Having no Internet access is good because it helps me focus on my book; I get so much more done when I can’t click over to e-mail or Twitter or Google Reader. But it’s also a thorn in my side, because I recently started my own social media business and I need Internet access to keep up with my clients’ accounts.
Lucky for me, this artist’s colony has WiFi in a common area called The Rock House, which is about a half mile away from my studio. Residents — there are usually eight or nine of us here at once — meet there four nights a week for a dinner prepared by Hambidge’s vegetarian chef. While I’m at the Rock House, I can spend some time connected to the online world.
But I want to minimize my online time as much as possible while I’m here so I can focus on my manuscript. My goal is to complete both my personal and professional online business in less than an hour a day. So I devised a plan to make that happen. I’m sharing it with you because I think a lot of of writers want to disconnect once in a while, and being efficient with our Internet can help us do that.
How I’m minimizing my Internet time over these two weeks:
Before leaving for Hambidge, I worked extra hours to complete any work that could be done ahead of time, both for this blog and for my clients’ accounts.
- I scheduled a ton of tweets with Hootsuite, my preferred social-media management tool.
- I wrote and scheduled blog posts, including this one. Both WordPress and Blogger have a scheduling option.
As much as possible, I cleared my plate so I could focus on writing during my residency.
I also made a list of everything that absolutely has to get done at Hambidge. When I go to The Rock House for my daily Internet check (which I’m hoping to do only only weekdays), I’ll keep this list next to me so I can quickly check off items and feel confident that I didn’t forget anything. I’m juggling a lot of balls right now, and it helps to be organized.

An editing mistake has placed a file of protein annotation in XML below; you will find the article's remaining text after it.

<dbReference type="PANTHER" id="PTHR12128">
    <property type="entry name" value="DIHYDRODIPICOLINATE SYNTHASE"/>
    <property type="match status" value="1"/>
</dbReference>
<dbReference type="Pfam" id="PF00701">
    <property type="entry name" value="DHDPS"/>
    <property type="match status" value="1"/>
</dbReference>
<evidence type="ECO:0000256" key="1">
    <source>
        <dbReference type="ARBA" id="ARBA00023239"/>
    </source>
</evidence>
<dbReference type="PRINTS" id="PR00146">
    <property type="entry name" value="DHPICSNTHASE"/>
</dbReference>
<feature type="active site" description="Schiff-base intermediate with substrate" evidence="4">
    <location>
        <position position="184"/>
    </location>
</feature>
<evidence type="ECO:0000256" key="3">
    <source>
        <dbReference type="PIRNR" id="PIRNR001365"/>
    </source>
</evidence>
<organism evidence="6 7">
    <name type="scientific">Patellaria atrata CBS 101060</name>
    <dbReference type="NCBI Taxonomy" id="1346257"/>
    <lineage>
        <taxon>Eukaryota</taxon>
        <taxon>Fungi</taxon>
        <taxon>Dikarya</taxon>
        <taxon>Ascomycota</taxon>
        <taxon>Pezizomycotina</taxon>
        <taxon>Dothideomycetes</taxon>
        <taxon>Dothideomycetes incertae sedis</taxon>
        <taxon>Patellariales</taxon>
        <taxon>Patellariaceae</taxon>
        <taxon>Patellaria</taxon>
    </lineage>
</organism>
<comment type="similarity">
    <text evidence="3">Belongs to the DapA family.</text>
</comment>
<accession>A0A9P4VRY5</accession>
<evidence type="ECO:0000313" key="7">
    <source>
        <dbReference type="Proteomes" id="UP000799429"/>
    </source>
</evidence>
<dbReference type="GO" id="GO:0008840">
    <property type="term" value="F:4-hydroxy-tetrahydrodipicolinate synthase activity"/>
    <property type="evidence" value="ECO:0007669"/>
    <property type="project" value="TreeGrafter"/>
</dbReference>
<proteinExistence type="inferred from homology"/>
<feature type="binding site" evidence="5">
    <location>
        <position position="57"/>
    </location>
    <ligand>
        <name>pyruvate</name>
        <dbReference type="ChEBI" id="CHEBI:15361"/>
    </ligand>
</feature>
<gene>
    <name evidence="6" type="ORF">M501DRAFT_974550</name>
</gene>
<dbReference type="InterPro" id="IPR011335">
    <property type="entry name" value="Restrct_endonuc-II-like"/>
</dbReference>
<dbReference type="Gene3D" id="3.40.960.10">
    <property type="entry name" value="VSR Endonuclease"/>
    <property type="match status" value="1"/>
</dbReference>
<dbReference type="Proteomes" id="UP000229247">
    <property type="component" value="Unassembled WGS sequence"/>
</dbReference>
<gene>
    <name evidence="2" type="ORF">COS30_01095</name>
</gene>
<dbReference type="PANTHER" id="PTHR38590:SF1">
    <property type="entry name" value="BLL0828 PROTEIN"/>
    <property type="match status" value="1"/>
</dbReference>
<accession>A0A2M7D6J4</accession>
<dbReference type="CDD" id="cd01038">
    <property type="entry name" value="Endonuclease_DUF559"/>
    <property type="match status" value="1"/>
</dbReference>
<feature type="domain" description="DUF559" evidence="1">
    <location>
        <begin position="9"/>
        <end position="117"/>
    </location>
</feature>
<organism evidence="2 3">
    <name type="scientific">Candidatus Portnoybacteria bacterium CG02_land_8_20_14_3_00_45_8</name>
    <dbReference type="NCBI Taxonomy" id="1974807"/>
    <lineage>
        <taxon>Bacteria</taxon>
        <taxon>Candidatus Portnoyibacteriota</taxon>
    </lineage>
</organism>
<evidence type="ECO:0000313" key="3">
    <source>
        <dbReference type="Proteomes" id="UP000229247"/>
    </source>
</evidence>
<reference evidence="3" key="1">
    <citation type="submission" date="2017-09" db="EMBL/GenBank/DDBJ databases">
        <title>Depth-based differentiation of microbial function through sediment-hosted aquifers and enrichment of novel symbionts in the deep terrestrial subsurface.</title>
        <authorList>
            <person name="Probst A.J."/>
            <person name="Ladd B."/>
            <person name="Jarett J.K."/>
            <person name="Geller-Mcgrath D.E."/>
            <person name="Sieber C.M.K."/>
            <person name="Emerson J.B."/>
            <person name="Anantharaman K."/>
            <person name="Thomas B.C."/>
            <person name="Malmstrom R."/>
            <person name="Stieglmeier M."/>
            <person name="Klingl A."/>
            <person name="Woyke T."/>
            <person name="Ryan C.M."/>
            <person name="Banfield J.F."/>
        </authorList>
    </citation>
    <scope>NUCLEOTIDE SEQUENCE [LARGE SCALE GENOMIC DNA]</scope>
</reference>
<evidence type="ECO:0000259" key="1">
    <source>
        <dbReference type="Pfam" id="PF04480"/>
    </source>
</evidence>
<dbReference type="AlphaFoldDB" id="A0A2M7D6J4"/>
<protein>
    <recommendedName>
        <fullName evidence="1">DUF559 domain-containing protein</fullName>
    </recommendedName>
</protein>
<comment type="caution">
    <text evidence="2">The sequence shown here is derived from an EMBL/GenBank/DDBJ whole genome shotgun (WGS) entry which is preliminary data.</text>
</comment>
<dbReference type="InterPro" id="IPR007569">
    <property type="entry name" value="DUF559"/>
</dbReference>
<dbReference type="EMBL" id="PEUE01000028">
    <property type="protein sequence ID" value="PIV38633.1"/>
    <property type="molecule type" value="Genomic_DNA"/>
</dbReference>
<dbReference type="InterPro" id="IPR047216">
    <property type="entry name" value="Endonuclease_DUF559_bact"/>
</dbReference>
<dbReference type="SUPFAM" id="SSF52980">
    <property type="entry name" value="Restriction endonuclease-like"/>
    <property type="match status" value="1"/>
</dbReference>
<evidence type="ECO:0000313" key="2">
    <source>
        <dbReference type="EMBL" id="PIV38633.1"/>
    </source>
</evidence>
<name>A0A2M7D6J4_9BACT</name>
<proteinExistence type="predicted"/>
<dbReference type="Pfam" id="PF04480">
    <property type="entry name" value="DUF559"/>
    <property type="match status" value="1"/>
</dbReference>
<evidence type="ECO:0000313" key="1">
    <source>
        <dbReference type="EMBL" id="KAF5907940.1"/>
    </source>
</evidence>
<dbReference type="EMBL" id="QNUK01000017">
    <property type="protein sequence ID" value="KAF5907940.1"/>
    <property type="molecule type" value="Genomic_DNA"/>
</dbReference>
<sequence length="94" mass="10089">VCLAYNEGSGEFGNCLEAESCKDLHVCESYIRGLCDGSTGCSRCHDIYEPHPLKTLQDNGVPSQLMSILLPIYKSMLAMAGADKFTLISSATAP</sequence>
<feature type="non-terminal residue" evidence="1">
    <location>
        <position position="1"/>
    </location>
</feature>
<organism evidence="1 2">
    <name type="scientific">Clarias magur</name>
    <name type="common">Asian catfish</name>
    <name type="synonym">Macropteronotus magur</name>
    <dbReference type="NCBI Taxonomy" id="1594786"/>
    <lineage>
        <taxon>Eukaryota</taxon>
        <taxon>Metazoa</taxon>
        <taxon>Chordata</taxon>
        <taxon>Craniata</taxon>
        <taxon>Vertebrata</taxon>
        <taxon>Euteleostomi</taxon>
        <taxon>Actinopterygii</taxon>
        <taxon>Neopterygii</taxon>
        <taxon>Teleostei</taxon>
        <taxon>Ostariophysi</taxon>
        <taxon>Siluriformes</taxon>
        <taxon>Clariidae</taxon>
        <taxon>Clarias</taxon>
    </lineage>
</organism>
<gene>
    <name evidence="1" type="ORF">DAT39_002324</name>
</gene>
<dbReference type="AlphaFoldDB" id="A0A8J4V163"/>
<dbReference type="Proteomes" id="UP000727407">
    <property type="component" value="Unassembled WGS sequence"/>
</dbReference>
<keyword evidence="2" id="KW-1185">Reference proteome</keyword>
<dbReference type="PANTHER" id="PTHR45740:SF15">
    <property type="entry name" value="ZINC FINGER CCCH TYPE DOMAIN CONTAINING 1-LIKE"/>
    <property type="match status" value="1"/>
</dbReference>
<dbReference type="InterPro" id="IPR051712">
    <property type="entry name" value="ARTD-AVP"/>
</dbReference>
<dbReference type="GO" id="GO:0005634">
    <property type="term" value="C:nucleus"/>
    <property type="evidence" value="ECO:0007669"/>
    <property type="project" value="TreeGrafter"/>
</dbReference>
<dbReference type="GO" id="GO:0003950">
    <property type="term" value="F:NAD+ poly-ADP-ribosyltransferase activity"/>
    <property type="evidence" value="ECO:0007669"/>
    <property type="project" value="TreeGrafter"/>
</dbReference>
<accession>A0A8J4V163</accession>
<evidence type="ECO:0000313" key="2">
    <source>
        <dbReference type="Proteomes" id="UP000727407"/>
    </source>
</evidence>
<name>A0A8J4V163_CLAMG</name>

Here’s what my Internet to-do list looks like:
- Check e-mail. I’ll respond to my clients and maybe shoot a note off to my family, but everything else will have to wait. My main form of communication is e-mail, so I’m expecting my inbox to fill up pretty fast. I’m usually super attentive to e-mail, deleting and archiving messages all day to keep myself from feeling overwhelmed, so I don’t even know how many e-mails I get each day. This will be a chance to find out.
- Deal with my clients’ accounts. This includes everything that couldn’t be scheduled ahead of time, like tweeting and responding to @replies and Direct Messages on Twitter, responding to fans’ comments on Facebook pages and generally making sure everything’s running smoothly.
- Blog. I’ve scheduled several blog posts, but I want to keep you up-to-date on how my writer’s residency is going, and hopefully post a few photos. I’ll also want to respond to comments and tweet my posts (I prefer to do it by hand rather than through an automated service).
Online responsibilities I plan to neglect while I’m at Hambidge:
- E-mails that aren’t urgent. Most anything that’s not from clients or family.
- Google Reader. About 180 new posts pop up in my feed each day. I’ll probably look at my top three favorite blogs when I get back home, but I certainly won’t try to read all of the posts I missed. Instead, I’ll mark everything as read and start from scratch. Can’t keep up with everything.
- Twitter. I’ll tweet my blog posts and an occasional photo, but other than that I’m on Twitter break.
- Facebook & LinkedIn. I use these two networks on an if-I-have-time basis, so they’re both off my plate for these two weeks.
As the days pass, I’m sure I’ll think of more forms of online communication that I’m neglecting, since I never realize just how much I use the Internet until I’m away from it. But while it seems inconvenient to be disconnected, having Internet-free time also helps me re-evaluate, helps me think about how much of the time I spend online is really necessary.
Your turn: How do you organize your Internet life? What would you do if you didn’t have access for an extended period of time?